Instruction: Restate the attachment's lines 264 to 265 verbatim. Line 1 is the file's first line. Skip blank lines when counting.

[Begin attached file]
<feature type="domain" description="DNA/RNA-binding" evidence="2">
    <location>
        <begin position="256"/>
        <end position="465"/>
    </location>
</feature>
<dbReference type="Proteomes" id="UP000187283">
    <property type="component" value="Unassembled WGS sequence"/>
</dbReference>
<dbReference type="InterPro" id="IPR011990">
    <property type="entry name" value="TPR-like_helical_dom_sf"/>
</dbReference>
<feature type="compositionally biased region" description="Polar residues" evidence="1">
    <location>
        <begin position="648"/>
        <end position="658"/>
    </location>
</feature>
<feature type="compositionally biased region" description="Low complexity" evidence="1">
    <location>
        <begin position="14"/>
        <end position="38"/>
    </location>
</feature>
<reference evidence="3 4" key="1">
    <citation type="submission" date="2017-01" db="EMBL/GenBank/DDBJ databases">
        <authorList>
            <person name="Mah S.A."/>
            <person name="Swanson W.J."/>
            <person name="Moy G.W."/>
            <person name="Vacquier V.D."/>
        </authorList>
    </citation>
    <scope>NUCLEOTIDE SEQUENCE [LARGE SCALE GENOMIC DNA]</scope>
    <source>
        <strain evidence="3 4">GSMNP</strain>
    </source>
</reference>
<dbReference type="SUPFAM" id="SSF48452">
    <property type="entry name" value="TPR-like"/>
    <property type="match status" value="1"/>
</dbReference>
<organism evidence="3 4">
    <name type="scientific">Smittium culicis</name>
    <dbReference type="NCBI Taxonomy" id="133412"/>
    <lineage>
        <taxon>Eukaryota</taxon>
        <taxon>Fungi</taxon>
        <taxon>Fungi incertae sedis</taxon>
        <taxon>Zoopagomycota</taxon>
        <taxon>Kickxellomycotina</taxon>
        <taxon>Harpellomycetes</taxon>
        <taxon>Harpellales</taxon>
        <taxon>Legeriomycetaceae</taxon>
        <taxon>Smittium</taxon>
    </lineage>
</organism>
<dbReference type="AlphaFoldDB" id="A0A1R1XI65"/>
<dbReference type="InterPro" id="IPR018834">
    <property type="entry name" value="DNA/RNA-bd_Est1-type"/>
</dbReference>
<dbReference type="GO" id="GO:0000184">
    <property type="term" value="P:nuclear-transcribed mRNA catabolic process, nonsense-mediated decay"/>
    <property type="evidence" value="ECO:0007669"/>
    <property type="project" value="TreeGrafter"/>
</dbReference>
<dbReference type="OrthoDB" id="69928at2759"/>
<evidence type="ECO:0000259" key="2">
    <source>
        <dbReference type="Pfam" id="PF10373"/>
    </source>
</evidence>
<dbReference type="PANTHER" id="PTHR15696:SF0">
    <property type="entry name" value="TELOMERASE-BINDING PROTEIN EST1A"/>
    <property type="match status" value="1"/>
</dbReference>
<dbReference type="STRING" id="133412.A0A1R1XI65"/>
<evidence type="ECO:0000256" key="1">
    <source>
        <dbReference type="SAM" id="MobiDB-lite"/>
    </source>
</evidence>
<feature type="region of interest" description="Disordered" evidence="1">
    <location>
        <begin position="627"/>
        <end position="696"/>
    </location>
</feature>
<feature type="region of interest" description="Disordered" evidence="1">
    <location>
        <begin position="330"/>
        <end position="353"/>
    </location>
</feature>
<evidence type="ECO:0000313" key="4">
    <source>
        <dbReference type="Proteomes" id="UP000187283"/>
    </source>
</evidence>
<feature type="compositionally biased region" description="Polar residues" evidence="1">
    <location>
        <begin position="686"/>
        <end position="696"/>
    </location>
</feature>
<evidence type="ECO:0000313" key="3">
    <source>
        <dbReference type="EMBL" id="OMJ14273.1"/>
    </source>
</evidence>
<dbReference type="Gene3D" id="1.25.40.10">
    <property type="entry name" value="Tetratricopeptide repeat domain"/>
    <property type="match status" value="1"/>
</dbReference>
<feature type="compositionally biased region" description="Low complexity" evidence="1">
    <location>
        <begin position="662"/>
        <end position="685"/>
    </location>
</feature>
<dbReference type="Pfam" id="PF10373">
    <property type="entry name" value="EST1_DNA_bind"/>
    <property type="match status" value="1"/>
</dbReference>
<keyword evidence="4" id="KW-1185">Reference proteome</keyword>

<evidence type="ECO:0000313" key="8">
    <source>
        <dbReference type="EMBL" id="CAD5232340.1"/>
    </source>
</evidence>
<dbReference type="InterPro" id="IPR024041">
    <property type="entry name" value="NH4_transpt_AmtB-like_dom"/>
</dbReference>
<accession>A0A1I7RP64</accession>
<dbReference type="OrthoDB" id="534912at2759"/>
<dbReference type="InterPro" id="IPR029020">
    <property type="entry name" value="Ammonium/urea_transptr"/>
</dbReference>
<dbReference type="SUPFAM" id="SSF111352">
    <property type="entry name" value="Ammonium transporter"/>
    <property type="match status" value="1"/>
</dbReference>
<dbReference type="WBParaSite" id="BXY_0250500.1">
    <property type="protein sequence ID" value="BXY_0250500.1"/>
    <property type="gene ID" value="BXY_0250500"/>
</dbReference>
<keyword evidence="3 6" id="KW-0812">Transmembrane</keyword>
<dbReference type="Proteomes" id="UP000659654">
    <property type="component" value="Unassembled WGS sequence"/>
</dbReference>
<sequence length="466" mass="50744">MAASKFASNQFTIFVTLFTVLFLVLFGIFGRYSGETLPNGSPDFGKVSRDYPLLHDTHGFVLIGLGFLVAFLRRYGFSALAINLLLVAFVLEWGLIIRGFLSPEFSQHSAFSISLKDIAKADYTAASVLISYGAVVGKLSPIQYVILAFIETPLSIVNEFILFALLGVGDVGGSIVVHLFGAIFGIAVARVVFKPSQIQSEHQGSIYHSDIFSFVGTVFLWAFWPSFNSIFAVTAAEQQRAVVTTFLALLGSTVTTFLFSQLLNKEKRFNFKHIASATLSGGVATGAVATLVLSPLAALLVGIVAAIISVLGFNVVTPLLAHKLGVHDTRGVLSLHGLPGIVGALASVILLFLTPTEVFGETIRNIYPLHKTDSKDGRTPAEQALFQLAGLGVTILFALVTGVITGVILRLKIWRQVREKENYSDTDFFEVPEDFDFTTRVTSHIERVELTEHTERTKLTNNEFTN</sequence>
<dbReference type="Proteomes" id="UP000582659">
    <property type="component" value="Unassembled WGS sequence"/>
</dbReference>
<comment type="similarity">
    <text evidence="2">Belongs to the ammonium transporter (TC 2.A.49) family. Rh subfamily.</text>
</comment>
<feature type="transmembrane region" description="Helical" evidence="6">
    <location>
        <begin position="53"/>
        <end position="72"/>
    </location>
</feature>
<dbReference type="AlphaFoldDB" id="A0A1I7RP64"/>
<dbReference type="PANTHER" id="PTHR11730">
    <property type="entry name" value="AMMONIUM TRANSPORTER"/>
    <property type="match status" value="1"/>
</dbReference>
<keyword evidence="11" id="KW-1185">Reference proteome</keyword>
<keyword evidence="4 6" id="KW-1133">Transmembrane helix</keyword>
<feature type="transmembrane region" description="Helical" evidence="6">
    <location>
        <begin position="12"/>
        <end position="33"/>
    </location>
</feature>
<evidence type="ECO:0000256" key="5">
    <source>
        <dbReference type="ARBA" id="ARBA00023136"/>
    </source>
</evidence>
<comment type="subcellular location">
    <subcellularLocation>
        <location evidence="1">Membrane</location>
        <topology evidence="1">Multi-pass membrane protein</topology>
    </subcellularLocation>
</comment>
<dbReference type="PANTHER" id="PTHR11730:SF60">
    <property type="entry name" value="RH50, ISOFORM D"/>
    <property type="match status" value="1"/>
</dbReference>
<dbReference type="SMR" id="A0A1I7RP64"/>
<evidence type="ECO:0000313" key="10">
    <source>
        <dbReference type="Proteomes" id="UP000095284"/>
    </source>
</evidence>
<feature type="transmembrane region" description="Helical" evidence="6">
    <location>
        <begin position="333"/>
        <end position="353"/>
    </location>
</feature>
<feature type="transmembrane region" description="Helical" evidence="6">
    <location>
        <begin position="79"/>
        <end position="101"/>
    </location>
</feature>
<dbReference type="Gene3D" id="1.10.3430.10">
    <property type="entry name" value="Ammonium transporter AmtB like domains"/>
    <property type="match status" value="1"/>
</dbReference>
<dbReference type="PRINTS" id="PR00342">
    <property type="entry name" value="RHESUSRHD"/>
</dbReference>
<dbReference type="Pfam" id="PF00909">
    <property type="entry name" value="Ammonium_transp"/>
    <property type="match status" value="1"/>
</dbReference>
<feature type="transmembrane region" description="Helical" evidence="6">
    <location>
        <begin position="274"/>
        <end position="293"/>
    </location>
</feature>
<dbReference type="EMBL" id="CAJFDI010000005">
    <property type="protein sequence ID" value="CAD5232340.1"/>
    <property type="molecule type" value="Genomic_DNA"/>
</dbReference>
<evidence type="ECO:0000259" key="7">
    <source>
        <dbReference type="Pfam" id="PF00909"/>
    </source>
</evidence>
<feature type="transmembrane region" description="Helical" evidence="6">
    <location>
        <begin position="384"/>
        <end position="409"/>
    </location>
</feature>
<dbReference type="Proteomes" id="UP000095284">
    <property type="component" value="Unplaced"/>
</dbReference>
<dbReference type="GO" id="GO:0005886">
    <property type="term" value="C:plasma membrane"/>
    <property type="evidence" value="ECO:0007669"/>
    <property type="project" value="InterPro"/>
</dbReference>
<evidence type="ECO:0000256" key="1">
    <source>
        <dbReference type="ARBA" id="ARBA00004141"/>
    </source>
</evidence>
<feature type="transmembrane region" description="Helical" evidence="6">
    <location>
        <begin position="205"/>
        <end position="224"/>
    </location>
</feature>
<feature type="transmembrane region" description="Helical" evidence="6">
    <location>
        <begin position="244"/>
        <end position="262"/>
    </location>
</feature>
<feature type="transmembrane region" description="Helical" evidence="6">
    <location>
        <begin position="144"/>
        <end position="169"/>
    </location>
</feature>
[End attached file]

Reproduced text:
        <end position="262"/>
    </location>